Goodbye Max, “the most social dog”

  • Mon May 18th, 2020 10:24am
  • Life

By Luna

Honorary Mayor of Eastsound

When we lost Noni and I was asked to finish out her term as honorary mayor of Eastsound, it brought back fond memories of her and my other fellow candidates, Ava, Charlie, and Max. They and their teams ran vigorous campaigns, promoted issues they were concerned about, and exceeded their pledges to raise at least $5,000 for Children’s House. We all tried to uphold the seriousness of the mayoral race, but being dogs, we couldn’t resist romping with each other as we hustled for votes Saturdays at the Farmers Market.

If I had been elected mayor, my plan was to invite the other candidates to be members of my cabinet. (Is that too grand a term? We could call it our “advisory committee.”) With only two months in my term and no way to meet “in person,” as you call it (most of us canines are not adept at Zoom), I invited Ava, Charlie and Max to contribute to these columns.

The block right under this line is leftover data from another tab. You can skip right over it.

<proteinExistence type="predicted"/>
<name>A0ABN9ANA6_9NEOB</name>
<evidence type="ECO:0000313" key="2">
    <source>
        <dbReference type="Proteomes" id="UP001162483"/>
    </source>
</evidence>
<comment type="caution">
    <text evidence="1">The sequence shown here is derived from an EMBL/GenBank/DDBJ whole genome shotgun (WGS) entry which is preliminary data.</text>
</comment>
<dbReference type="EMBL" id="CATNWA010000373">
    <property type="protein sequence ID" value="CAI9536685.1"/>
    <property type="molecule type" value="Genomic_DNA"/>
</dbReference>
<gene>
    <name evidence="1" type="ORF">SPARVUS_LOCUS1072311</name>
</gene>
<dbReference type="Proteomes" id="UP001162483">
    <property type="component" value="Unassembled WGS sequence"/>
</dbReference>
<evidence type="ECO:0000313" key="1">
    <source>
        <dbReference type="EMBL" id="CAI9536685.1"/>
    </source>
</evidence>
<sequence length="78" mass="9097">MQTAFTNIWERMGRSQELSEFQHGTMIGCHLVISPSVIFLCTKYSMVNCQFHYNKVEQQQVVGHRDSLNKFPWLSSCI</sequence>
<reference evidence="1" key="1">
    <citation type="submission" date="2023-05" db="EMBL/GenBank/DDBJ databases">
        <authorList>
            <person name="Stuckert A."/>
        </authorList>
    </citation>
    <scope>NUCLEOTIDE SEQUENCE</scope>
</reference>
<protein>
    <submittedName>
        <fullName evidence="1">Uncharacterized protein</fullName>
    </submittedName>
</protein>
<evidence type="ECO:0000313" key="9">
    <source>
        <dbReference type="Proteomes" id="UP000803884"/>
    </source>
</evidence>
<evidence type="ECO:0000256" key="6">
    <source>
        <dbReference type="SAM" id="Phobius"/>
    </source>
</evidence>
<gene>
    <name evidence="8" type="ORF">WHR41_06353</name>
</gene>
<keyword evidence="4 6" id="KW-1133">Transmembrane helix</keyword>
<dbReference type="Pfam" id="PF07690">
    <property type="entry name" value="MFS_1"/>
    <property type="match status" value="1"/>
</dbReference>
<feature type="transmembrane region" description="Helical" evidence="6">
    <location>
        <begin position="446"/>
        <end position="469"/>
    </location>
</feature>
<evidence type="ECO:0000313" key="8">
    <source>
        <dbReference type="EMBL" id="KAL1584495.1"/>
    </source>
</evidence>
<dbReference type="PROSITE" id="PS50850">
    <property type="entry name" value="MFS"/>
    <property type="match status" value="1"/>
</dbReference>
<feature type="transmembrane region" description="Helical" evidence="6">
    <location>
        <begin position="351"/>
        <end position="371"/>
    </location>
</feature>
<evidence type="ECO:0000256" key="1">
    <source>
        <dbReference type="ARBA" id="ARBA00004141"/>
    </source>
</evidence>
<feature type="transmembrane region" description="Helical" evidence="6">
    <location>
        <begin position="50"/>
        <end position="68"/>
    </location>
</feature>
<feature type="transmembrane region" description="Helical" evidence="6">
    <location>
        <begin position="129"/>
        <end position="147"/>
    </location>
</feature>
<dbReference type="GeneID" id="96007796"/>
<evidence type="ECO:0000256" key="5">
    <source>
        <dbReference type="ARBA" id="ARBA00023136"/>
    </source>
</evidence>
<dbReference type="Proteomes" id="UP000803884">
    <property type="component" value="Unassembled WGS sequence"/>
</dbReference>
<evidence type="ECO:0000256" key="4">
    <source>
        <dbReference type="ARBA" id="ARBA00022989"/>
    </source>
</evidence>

In response to that invitation, I got a second piece of sad news. Max, the other dachshund in the race (along with Noni), died of cancer in April, at age 11. Max’s humans were James (“Duff”) and Linda Duffield. Duff said Max “loved coming to the Farmers Market to meet old friends and make new ones. He probably loved people more than other dogs — the most social dog I’ve ever had.” I loved Max, and I know I speak for Ava and Charlie as well in extending condolences to Linda and Duff.

I walk and run a lot in the area around Grindstone Harbor, where keeping a social distance is relatively easy, and I’m tired out enough to enjoy sleeping or just lying down and keeping watch out the window. But my humans are getting restless about sheltering in place, as are the humans they socialize with on Zoom. They want to get out and do stuff together and enjoy each other’s company. But they are resisting that impulse because they don’t want to get sick or make others sick. When they go to the market or the post office, they mask up and glove up. (Grandpa complains that his cell phone doesn’t recognize his face when he’s wearing his mask.) They sanitize (new word I’ve learned) car and house door handles, light switches, faucet handles and wash their hands a lot. It’s hard, but please hang in there so all our work up to this point is not wasted. Together, we will get through this.